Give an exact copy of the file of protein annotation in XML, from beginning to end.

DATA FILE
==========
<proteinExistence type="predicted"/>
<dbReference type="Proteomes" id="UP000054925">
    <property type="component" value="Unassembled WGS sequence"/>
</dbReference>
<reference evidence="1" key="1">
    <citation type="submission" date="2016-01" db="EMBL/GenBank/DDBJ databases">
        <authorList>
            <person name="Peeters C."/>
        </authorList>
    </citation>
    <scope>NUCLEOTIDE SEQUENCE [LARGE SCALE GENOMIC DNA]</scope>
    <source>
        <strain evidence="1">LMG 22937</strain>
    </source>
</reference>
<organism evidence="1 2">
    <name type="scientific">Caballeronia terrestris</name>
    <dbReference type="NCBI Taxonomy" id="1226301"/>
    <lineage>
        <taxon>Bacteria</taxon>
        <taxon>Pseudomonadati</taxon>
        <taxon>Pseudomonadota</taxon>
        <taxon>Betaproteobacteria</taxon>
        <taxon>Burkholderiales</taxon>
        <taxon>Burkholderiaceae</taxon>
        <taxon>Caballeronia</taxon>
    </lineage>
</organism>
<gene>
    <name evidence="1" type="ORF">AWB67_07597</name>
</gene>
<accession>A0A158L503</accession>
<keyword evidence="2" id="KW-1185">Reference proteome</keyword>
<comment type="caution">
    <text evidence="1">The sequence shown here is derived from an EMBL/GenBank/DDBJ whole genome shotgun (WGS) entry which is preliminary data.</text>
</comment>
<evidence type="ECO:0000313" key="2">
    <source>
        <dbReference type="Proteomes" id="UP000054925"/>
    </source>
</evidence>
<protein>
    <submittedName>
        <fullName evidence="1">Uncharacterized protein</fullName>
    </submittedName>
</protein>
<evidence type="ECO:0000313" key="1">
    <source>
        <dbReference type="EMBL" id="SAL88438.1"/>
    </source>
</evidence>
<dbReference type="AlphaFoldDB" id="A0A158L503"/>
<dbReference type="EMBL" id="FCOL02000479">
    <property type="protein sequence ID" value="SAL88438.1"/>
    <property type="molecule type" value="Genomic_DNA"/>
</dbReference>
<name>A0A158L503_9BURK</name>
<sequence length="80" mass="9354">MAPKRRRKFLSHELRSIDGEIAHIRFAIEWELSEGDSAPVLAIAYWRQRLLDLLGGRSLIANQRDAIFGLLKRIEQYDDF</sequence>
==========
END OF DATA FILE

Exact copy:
<proteinExistence type="predicted"/>
<dbReference type="Proteomes" id="UP000054925">
    <property type="component" value="Unassembled WGS sequence"/>
</dbReference>
<reference evidence="1" key="1">
    <citation type="submission" date="2016-01" db="EMBL/GenBank/DDBJ databases">
        <authorList>
            <person name="Peeters C."/>
        </authorList>
    </citation>
    <scope>NUCLEOTIDE SEQUENCE [LARGE SCALE GENOMIC DNA]</scope>
    <source>
        <strain evidence="1">LMG 22937</strain>
    </source>
</reference>
<organism evidence="1 2">
    <name type="scientific">Caballeronia terrestris</name>
    <dbReference type="NCBI Taxonomy" id="1226301"/>
    <lineage>
        <taxon>Bacteria</taxon>
        <taxon>Pseudomonadati</taxon>
        <taxon>Pseudomonadota</taxon>
        <taxon>Betaproteobacteria</taxon>
        <taxon>Burkholderiales</taxon>
        <taxon>Burkholderiaceae</taxon>
        <taxon>Caballeronia</taxon>
    </lineage>
</organism>
<gene>
    <name evidence="1" type="ORF">AWB67_07597</name>
</gene>
<accession>A0A158L503</accession>
<keyword evidence="2" id="KW-1185">Reference proteome</keyword>
<comment type="caution">
    <text evidence="1">The sequence shown here is derived from an EMBL/GenBank/DDBJ whole genome shotgun (WGS) entry which is preliminary data.</text>
</comment>
<evidence type="ECO:0000313" key="2">
    <source>
        <dbReference type="Proteomes" id="UP000054925"/>
    </source>
</evidence>
<protein>
    <submittedName>
        <fullName evidence="1">Uncharacterized protein</fullName>
    </submittedName>
</protein>
<evidence type="ECO:0000313" key="1">
    <source>
        <dbReference type="EMBL" id="SAL88438.1"/>
    </source>
</evidence>
<dbReference type="AlphaFoldDB" id="A0A158L503"/>
<dbReference type="EMBL" id="FCOL02000479">
    <property type="protein sequence ID" value="SAL88438.1"/>
    <property type="molecule type" value="Genomic_DNA"/>
</dbReference>
<name>A0A158L503_9BURK</name>
<sequence length="80" mass="9354">MAPKRRRKFLSHELRSIDGEIAHIRFAIEWELSEGDSAPVLAIAYWRQRLLDLLGGRSLIANQRDAIFGLLKRIEQYDDF</sequence>